“Remember $2 gas?” former House Speaker Newt Gingrich asked in 2012 as he sought the Republican Party’s presidential nomination.
Politicians love to remind us of low gas prices in the past and promise their return in the future.
But in early April, Reuters reports, President Donald Trump threatened to severely curtail the U.S. government’s military relationship with Saudi Arabia unless the Organization of the Petroleum Exporting Countries (OPEC) reduced oil output to drive prices back up.
Yes, that’s right: Trump wants you to pay more for gasoline, and he’s willing to use the threat of military action of a sort (withdrawing troops and weapons systems from Saudi soil) to make that happen.
Here’s a dirty little secret of American politics that’s by no means unique to Trump:
American politicians know that regular people want low gas prices, and that we won’t vote for politicians who openly advocate for higher gas prices.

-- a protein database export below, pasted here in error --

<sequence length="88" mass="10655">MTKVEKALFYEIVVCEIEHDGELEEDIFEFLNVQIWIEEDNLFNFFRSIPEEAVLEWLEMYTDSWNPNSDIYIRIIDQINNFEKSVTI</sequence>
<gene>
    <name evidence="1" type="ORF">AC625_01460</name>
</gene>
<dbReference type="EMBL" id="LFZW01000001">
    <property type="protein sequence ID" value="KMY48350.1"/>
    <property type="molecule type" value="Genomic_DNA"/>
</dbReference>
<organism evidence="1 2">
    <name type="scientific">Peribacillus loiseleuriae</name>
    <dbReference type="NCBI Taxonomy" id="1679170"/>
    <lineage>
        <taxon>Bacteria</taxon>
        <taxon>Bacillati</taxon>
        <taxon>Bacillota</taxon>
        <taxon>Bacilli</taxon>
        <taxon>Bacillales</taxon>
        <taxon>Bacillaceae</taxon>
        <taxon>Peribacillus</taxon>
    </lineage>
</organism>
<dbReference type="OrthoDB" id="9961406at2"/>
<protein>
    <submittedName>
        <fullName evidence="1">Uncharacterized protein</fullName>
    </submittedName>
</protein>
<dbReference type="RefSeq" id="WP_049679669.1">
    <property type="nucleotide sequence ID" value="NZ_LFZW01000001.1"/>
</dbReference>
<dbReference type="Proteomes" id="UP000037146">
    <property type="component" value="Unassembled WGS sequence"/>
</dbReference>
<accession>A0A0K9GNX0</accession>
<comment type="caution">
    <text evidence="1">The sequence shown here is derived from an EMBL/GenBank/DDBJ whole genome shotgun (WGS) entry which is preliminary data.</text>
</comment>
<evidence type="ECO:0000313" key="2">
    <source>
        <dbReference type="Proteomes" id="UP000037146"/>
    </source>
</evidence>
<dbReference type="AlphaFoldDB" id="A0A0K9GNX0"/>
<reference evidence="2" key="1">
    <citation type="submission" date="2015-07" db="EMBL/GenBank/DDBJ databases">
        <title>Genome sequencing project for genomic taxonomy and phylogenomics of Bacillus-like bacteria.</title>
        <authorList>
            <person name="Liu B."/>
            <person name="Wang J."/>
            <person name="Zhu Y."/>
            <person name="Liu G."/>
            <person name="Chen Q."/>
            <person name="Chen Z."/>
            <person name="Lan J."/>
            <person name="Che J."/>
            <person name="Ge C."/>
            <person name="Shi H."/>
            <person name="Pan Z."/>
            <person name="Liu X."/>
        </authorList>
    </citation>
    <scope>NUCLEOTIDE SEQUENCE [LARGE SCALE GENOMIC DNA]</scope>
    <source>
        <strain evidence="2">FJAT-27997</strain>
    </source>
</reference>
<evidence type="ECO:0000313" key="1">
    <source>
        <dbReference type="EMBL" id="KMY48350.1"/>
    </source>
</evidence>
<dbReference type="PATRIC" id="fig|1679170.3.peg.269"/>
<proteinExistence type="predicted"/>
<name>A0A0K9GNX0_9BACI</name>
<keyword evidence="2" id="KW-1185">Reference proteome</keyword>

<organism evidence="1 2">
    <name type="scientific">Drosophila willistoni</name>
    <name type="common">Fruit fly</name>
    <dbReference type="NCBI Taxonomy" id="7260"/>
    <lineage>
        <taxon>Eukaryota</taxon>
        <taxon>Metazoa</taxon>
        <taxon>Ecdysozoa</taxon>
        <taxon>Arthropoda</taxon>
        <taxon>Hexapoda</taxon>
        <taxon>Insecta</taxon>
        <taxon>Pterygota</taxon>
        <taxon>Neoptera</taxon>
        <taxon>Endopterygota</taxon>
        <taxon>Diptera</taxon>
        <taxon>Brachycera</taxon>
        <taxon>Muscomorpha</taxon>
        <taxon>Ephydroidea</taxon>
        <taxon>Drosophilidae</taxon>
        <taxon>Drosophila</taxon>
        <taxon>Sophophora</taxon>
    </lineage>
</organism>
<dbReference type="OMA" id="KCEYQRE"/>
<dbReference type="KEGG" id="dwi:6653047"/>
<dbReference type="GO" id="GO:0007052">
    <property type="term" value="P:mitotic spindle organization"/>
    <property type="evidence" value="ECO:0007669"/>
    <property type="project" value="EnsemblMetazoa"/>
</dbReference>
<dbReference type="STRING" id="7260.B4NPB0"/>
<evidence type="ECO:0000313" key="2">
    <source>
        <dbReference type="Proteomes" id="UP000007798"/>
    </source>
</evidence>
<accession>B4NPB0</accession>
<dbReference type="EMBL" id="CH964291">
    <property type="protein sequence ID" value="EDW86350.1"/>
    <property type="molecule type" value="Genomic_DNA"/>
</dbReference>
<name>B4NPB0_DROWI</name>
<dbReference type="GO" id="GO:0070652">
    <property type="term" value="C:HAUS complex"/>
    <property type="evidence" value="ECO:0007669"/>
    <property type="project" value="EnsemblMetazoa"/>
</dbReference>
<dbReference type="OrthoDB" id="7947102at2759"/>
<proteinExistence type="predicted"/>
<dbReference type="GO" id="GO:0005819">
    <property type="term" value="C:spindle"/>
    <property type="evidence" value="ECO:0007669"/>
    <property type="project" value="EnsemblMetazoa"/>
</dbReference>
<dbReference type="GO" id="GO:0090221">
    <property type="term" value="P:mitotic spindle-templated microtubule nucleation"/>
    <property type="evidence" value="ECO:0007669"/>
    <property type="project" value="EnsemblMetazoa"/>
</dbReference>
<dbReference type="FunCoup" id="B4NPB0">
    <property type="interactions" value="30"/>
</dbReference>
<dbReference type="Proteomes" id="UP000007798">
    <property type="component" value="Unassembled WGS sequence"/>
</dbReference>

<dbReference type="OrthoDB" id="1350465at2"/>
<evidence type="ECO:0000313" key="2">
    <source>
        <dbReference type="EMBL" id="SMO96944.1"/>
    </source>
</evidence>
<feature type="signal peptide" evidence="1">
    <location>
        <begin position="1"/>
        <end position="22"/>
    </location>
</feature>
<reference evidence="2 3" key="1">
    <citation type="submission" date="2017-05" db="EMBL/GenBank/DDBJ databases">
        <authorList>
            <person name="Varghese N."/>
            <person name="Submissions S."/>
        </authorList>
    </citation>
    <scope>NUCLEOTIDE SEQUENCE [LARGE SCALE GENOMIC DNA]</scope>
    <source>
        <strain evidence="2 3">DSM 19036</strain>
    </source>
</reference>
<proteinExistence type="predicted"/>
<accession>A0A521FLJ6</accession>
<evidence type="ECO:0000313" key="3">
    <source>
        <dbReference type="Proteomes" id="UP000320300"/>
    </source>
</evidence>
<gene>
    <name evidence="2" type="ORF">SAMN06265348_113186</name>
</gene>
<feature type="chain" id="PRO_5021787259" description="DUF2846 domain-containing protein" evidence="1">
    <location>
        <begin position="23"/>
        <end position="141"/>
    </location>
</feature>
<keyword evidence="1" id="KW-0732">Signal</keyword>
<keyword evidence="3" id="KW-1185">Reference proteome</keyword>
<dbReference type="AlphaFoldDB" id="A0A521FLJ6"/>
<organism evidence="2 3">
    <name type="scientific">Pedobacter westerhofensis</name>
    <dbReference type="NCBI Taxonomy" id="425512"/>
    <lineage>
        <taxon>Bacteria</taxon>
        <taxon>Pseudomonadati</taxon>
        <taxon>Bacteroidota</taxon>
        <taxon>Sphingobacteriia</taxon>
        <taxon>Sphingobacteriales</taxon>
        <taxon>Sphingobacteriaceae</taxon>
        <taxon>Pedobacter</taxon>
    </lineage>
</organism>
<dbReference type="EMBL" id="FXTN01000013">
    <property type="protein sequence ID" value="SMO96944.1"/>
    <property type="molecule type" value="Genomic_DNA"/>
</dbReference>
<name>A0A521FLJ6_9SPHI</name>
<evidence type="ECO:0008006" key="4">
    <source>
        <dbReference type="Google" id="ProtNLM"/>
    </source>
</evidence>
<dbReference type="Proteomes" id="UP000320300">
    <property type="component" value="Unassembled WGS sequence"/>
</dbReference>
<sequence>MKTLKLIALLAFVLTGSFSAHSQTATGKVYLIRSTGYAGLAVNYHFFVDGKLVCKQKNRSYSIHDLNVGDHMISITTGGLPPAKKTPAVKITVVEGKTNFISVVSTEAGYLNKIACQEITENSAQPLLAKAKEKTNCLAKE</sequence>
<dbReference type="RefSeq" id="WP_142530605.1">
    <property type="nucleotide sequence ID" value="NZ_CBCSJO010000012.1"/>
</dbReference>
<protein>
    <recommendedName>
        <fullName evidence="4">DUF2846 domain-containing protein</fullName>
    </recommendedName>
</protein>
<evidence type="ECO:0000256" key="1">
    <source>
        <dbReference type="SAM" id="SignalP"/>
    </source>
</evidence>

American politicians also know that the American oil industry, which pumps a lot of oil out of the ground and a lot of money into political campaigns, wants gigantic subsidies.
So American politicians talk low prices to the one group, while using policy to achieve high prices for the other group.
From the “oil depletion allowance” and other special tax tricks, to taxpayer-funded roads into drilling areas, to much of the U.S. “defense” budget (why do you think U.S. military policy for the last 40 years has been to keep the Middle East in turmoil and Iranian — and now Venezuelan — oil off the market?), petroleum is one of America’s most subsidized industries.
The American shale extraction processes of recent decades simply can’t compete with old-fashioned foreign drill-and-pump crude at market prices, so American oil lobbyists buy politicians and get them to goose the price back up whenever it falls below $50 a barrel or so.
And who knows? Absent the giant subsidies, oil might have been replaced by much more lightly subsidized “renewables” long ago.
There haven’t been many bright spots in the COVID-19 panic, but for many Americans, the lowest gas prices in years were a welcome bit of good news. If you had anywhere to go, you could get there for a lot less.
And that’s how it would be most or all of the time if not for politics. The high gas prices you pay aren’t set by the market, they’re set by politicians on behalf of Big Oil.
Thomas L. Knapp is director and senior news analyst at the William Lloyd Garrison Center for Libertarian Advocacy Journalism.